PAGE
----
LANSING — Gov. Gretchen Whitmer said Wednesday she hopes to let restaurants reopen for indoor dining Feb. 1, as her health department extended a two-month ban by an additional two weeks while letting noncontact sports resume this weekend.
The plan is to allow dining with mitigation measures, capacity limits and a curfew. Organized noncontact sports and group exercise classes can start Saturday.
“Our numbers have been headed in the right direction,” the Democratic governor said during a news conference while noting a recent slight uptick in the percent of tests coming back positive. “The pause that (the state) issued is working.”
Michigan, which had one of the country’s lowest per-capita rates of new cases over the past two weeks, is among just a few states to allow no indoor restaurant dining and is the only one without a detailed plan on how and when reopening can occur, according to the Michigan Restaurant & Lodging Association.
“The governor’s continuation of this pause without a plan — now expanding to 75 days — is without parallel in the nation in terms of its unwillingness or inability to provide leadership to a decimated industry and its workforce,” MRLA President and CEO Justin Winslow said.
The state is expected to release details on the reopening next week, including mitigation steps such as reducing the number of people in restaurants and improving ventilation.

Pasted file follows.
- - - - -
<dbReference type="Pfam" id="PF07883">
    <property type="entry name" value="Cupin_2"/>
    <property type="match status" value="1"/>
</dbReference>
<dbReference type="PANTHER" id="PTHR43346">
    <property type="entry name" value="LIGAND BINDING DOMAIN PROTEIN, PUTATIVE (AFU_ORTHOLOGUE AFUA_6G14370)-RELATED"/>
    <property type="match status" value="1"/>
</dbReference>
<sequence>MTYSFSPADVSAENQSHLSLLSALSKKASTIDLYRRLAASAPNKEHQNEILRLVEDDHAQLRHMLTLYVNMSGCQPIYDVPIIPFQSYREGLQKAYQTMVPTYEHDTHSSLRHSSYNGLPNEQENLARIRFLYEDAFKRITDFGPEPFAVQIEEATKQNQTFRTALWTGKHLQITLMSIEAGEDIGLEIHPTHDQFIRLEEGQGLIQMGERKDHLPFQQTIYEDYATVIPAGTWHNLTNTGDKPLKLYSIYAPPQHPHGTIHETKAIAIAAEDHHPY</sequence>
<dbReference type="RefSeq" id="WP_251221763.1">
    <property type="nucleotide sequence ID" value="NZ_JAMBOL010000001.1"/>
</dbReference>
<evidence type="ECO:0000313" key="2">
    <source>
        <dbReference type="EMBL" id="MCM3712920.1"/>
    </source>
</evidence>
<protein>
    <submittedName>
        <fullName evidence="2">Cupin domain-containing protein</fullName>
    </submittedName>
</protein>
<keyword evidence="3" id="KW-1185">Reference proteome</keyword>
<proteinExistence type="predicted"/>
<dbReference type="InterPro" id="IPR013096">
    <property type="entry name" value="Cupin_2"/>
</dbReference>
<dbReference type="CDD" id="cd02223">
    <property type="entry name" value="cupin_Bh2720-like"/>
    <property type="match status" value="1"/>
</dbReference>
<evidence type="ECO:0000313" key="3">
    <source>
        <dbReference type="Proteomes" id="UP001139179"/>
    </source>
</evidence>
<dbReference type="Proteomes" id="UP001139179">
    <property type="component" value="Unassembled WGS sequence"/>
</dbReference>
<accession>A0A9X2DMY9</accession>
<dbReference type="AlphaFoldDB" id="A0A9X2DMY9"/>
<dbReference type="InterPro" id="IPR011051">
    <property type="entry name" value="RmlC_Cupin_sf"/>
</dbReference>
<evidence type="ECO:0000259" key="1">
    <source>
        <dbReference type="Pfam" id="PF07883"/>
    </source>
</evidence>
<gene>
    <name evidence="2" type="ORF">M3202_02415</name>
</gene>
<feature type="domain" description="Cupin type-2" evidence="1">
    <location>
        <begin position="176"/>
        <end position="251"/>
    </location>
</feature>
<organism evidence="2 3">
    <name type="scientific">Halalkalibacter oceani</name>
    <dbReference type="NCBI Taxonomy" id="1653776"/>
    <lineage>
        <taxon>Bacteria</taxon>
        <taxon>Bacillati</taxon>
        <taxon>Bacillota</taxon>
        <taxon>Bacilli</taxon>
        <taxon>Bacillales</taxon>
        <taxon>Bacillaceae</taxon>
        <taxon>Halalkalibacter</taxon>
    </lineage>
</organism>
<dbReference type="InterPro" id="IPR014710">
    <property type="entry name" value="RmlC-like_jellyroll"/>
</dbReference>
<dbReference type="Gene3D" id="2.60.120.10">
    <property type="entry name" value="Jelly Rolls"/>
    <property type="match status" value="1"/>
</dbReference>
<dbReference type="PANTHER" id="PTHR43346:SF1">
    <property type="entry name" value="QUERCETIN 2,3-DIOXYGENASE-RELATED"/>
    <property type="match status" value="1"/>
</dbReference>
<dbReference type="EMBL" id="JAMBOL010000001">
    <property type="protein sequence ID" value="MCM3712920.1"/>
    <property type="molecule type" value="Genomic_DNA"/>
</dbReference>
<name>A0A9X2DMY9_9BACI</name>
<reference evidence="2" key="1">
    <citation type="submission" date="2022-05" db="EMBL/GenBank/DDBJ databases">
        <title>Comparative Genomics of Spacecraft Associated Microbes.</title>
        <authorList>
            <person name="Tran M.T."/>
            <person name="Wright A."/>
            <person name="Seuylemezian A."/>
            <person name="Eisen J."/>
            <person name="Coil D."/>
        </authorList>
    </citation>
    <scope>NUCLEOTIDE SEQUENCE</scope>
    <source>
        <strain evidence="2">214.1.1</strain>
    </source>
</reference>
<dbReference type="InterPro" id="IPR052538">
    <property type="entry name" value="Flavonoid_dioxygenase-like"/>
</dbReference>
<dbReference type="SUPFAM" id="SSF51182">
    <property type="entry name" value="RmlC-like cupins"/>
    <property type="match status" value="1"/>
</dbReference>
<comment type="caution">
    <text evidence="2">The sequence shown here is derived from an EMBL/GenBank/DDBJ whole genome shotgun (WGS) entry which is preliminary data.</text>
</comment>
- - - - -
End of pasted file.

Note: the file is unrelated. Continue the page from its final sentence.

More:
Republican lawmakers who have been critical of the order said restaurants should be able to open when they are ready. House Speaker Jason Wentworth called Feb. 1 “an arbitrary date.” Senate Majority Leader Mike Shirkey said “overreach by the governor has crippled an entire industry and peripheral supply chain businesses.”
Whitmer, as she has before, said indoor restaurant dining is inherently riskier because people mix households and remove their masks to eat and drink.
“We’ve got a date. We can work toward that with the industry to make sure that we can keep their patrons and their employees safe as they open,” she said.
Since the Whitmer administration closed restaurants and bars, effective Nov. 18, it has let high schools resume in-person instruction and has allowed entertainment businesses to reopen with restrictions. State officials are watching three key COVID-19 metrics.
Over nearly two months, the statewide seven-day case average is down to 3,349, from 6,687. The positivity rate is 8.2%, a drop from 9.8%, according to The COVID Tracking Project. About 12% of hospital beds had virus patients, a decrease from about 20% in early December.
Indoor residential gatherings remain limited to no more than 10 people and two households. Masks also are required in many settings. Night clubs, strip clubs and water parks are still closed.
Robert Gordon, director of the state Department of Health and Human Services, said his order has prevented thousands of infections and saved hundreds of lives, but he recognized its toll, particularly in the winter. Again allowing group fitness classes and indoor athletics with distancing and masks, he said, will support physical and mental health.
Youth practices will be allowed in gyms, but not competitive games that involve contact.